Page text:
Tom posits three core points: first, living standards were relatively acceptable in 1950s Cuba; second, little improved under Castro which could otherwise have been achieved under a moderate ideology; third, praise for the regime comes from a category of middle-class, left-wing students or out-of-touch politicians.

On the last point, it is hard to argue – much of the debate in the UK and America has indeed been dominated by highly selective accounts from stereotypical ‘liberal left’ politicos with little regard for truth. I remember one particularly amusing argument I had with an unreconstructed Marxist who asserted that, because Cuba holds official elections, it is as democratic as Britain. To some in this debate as so many more broadly in the political arena, reality is little more than a useful tool for certain circumstances and an irrelevance to others. Be under no illusions: Castro was a dictator.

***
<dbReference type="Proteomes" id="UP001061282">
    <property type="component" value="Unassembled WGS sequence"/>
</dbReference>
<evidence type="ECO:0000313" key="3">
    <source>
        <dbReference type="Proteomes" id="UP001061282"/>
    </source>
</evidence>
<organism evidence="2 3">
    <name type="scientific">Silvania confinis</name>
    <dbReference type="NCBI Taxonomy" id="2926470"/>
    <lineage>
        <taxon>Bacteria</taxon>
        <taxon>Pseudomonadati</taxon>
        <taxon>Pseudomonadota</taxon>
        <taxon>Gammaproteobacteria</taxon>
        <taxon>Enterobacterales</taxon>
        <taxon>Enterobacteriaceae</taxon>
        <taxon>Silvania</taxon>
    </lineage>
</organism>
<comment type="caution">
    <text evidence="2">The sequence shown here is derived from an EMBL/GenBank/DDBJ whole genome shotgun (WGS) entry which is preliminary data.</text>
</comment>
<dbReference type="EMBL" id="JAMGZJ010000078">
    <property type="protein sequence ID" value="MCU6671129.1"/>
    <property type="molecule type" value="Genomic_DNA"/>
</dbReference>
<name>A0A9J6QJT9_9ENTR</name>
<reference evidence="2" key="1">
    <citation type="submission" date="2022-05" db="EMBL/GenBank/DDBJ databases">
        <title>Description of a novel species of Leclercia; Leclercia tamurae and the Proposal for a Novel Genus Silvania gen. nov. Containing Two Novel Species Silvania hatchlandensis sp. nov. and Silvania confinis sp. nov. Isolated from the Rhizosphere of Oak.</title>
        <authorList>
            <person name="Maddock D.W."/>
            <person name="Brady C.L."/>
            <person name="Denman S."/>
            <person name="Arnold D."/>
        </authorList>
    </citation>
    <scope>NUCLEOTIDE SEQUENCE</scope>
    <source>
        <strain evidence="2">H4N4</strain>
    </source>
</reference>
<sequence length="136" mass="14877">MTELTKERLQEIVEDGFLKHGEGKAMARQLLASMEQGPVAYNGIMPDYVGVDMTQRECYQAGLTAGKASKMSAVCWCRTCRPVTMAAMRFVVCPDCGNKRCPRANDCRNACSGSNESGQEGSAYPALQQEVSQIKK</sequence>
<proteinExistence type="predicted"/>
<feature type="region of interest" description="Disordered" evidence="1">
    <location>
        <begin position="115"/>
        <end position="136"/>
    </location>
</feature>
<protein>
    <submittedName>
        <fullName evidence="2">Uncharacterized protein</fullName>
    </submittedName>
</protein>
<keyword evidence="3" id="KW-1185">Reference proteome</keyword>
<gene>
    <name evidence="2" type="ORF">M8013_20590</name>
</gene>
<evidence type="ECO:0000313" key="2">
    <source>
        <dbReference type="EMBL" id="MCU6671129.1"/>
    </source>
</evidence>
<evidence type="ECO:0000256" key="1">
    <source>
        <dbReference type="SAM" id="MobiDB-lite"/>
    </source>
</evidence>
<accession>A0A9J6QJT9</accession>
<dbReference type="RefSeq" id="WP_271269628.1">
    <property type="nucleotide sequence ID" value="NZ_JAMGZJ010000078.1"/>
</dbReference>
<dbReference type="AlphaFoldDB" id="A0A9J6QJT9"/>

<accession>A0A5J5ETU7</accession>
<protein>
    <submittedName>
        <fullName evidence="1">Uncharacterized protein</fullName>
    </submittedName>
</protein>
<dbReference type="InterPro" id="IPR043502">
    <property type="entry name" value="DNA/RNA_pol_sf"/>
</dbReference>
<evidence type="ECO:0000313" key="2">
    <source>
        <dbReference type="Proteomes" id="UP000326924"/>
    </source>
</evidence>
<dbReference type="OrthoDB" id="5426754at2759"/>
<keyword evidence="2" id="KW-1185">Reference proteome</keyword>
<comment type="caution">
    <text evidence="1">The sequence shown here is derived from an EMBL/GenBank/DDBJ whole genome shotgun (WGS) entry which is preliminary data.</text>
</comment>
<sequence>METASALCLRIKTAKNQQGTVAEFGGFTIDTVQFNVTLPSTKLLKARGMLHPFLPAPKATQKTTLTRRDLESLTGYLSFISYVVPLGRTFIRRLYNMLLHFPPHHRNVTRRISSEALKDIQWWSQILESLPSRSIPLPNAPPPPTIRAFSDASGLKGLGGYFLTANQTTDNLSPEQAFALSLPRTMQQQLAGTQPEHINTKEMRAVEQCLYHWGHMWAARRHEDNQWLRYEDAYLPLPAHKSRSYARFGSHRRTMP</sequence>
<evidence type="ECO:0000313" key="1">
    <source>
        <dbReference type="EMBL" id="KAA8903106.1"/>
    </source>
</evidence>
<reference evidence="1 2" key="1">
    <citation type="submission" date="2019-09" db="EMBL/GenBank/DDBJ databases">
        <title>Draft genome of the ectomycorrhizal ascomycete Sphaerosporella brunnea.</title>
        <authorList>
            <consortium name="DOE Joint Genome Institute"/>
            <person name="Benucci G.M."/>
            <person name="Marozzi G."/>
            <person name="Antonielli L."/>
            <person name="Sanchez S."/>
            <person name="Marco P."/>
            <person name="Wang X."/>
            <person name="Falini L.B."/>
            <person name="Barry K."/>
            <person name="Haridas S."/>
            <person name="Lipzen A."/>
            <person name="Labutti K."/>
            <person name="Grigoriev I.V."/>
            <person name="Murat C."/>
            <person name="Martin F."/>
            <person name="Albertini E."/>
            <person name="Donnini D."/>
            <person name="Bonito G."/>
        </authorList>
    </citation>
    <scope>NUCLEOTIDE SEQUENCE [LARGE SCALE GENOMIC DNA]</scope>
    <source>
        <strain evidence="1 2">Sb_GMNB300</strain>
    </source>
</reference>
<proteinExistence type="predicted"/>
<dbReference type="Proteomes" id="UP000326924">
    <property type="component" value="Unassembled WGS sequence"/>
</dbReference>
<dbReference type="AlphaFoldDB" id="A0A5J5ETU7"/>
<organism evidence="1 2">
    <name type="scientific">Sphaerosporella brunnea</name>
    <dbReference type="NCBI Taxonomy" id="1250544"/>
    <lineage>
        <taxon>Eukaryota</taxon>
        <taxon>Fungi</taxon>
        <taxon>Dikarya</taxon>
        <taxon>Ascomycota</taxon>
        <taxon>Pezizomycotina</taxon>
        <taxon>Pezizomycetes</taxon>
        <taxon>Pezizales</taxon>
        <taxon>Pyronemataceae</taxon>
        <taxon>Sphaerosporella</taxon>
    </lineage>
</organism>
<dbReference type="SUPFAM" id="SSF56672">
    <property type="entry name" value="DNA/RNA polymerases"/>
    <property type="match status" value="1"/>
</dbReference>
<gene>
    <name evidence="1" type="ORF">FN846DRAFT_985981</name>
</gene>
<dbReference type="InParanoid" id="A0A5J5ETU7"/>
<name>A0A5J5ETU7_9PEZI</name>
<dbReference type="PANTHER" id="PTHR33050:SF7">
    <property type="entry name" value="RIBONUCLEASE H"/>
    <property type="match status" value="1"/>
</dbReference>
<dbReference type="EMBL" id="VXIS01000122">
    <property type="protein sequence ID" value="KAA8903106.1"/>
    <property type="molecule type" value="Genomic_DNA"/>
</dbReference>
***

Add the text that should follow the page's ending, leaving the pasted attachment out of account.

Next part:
On the earlier two points, however, there are a few things to be said. Tom writes:

“Cuba was an impressive country in the 1950s in terms of the very same metrics often used to praise Castro […] The impression that Cuba in the 1950s was a backward country in terms of the metrics often used to praise Castro is thus highly disingenuous.”

He asserts – quite rightly – that one should consider the same categories often considered when describing Castro’s successes. Regardless, I do have a few issues, namely on statistics such as ‘doctors per capita’ and ‘consumption of meat and fruits’, both of which being misleading, as well as the reference to citizens’ rights.